Jets draft QB Christian Hackenberg -- a panic move that changes everything

FLORHAM PARK, N.J. -- Another draft, another quarterback. Join the club, Christian Hackenberg. The New York Jets, continuing their endless search for a franchise quarterback, selected the former Penn State passer in the second round (51st overall) Friday night, turning their quarterback situation upside down -- again. They've picked a league-high 11 quarterbacks since 2000, including one in each of the past four drafts.

My take: The Jets have three backup quarterbacks and no starter: Geno Smith, Bryce Petty and Hackenberg, with Ryan Fitzpatrick still floating in free-agent limbo. This was an unnecessary pick by the Jets, who could've filled another need at 51. Hackenberg probably will ride the bench as a rookie, so this means no production from their second-round selection. It's a curious choice because Hackenberg is hardly a sure thing. Truth be told, he's one of the most polarizing prospects in the draft. Clearly, general manager Mike Maccagnan fell in love with Hackenberg, who looks the part (6-foot-4, 223 pounds) and possesses a big arm. Problem is, he's not accurate and he didn't play well enough in college to justify a high selection. Just add him to the Jets' list of quarterback projects.

Will the real Hackenberg please stand up? He was a mediocre quarterback over his final two seasons (28 touchdowns, 21 interceptions), but there wasn't much talent around him and he didn't fit the Nittany Lions' new spread system. Opposing coaches felt they could beat him mentally and that he lacked courage under fire. As a freshman, in Bill O'Brien's pro-style system, he showed promise (20 touchdowns, 10 interceptions). Some talent evaluators projected him as a future top-10 pick. The Jets are hoping to get that Hackenberg, not the Hackenberg who appeared rattled at times over his sophomore and junior seasons. He took a beating (103 career sacks), raising questions about his pocket presence and whether he's skittish. Said one AFC personnel executive: "He has some special qualities, but you have to ask yourself, 'Can I get this guy back on track?'" He was a mess at the scouting combine, causing some scouts to shake their heads as he threw wildly in drills. He fell short of the 60-percent mark each of his three seasons; completion percentage usually is an accurate barometer of future performance. The Jets are placing a lot of faith in offensive coordinator Chan Gailey, their quarterback whisperer.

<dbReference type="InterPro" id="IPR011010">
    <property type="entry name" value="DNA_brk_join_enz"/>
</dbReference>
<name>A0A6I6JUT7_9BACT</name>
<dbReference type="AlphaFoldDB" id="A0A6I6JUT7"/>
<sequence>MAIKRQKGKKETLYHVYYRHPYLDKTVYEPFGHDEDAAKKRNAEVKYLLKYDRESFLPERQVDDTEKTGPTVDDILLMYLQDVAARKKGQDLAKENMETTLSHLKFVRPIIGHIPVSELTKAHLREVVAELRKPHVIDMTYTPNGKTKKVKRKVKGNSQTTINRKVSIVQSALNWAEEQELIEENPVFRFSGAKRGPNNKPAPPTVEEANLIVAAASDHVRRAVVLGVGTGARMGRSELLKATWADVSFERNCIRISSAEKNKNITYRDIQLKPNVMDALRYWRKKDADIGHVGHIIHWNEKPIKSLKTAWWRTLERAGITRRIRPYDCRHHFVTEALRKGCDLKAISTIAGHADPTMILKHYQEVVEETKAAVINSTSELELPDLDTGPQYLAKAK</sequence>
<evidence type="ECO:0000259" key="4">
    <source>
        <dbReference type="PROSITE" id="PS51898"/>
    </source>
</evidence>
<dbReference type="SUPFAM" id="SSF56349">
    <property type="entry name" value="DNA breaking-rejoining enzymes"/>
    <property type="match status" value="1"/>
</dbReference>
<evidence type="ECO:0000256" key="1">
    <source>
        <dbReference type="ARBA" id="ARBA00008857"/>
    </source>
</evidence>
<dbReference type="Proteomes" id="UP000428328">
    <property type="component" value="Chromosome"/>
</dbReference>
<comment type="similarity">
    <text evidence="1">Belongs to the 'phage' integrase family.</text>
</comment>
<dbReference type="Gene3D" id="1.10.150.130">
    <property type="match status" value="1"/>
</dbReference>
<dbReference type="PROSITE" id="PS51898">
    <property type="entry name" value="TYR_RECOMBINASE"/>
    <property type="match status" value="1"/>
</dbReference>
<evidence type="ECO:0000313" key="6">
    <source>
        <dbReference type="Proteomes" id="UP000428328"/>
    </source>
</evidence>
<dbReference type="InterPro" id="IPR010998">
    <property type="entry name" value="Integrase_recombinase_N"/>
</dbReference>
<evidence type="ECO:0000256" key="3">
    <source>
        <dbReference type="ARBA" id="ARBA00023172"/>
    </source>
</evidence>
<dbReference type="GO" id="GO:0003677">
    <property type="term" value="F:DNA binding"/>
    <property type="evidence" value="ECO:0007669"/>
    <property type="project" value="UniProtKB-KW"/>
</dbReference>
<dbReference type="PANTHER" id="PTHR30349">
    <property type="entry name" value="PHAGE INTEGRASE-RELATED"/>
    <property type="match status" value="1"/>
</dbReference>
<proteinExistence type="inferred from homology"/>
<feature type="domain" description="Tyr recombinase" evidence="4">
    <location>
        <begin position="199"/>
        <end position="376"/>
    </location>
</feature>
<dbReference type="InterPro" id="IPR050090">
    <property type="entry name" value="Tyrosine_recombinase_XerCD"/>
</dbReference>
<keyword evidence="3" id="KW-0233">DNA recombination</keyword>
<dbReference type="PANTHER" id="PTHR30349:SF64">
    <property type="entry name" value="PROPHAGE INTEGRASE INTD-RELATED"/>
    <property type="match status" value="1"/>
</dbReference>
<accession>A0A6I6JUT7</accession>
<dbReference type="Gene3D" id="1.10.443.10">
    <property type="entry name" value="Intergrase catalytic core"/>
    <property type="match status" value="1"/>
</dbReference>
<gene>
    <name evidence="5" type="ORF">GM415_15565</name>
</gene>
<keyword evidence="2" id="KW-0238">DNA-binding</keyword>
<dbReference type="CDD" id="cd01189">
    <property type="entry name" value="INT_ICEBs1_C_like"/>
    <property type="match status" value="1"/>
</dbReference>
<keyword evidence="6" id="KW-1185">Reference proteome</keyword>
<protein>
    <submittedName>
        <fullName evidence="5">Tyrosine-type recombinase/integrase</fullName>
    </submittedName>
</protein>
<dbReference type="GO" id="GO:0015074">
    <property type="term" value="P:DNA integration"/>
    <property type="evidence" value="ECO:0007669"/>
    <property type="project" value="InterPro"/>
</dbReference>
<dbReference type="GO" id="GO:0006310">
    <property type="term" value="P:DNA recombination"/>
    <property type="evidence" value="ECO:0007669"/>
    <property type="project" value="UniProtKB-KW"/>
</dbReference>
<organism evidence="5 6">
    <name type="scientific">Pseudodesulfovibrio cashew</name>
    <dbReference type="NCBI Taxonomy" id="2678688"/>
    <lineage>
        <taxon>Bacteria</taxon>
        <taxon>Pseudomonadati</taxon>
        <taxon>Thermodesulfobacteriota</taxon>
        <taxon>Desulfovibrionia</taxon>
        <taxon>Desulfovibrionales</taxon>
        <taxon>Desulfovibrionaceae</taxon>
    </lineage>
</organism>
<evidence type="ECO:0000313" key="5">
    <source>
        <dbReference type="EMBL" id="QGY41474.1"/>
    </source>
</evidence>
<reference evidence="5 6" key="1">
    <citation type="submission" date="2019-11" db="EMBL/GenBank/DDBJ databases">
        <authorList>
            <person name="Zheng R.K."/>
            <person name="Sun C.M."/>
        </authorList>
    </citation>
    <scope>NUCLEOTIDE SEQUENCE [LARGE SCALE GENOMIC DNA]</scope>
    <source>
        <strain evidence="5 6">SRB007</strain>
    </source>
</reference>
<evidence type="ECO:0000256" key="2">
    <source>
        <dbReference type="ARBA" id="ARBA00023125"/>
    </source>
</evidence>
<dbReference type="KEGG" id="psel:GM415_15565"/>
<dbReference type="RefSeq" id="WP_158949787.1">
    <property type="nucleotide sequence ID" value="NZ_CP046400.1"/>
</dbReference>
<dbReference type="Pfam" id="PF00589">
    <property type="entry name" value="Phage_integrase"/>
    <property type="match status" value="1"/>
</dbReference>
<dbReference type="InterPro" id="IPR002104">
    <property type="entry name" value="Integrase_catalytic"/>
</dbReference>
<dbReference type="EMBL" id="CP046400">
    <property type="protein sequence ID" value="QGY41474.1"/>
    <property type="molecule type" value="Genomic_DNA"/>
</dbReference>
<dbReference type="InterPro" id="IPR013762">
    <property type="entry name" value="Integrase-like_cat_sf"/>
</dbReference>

Lots of homework: The Jets studied three years of tape, went to Penn State for a private workout and brought him to One Jets Drive for a pre-draft visit. Conclusion: "There's a lot of upside and potential," Maccagnan said. "We vetted him thoroughly." In fact, Maccagnan, Gailey, Todd Bowles, quarterbacks coach Kevin Patullo and a couple of scouts attended the private workout. Aside from his physical talent, they were impressed by his smarts, work ethic and leadership. One opposing scout said Hackenberg "didn't see eye to eye" with Penn State coach James Franklin, which may have contributed to a tense environment. The Jets hope they can rehabilitate him, making it 2013 all over again.

What’s next: Right now, their depth chart is a mess. The Jets say they still hope to sign Fitzpatrick, making him the starter -- the ultimate "bridge" quarterback. It's a squeeze play that won't make him happy. Obviously, they don't have much confidence in Smith and Petty. Smith, entering the final year of his contract, probably will be the odd man out. They won't make any rash decisions; there's no point in dumping a quarterback until they get Fitzpatrick back -- or a veteran of his ilk. Every regime wants its own quarterback. Yeah, Maccagnan drafted Petty last year, but it was a minor investment (fourth round). A second-round pick raises the ante. Some day, probably in 2017, the Jets will be Hackenberg's team.

What's next? The Jets have the 20th pick in the third round (83rd overall). They still have needs at outside linebacker, offensive line and tight end.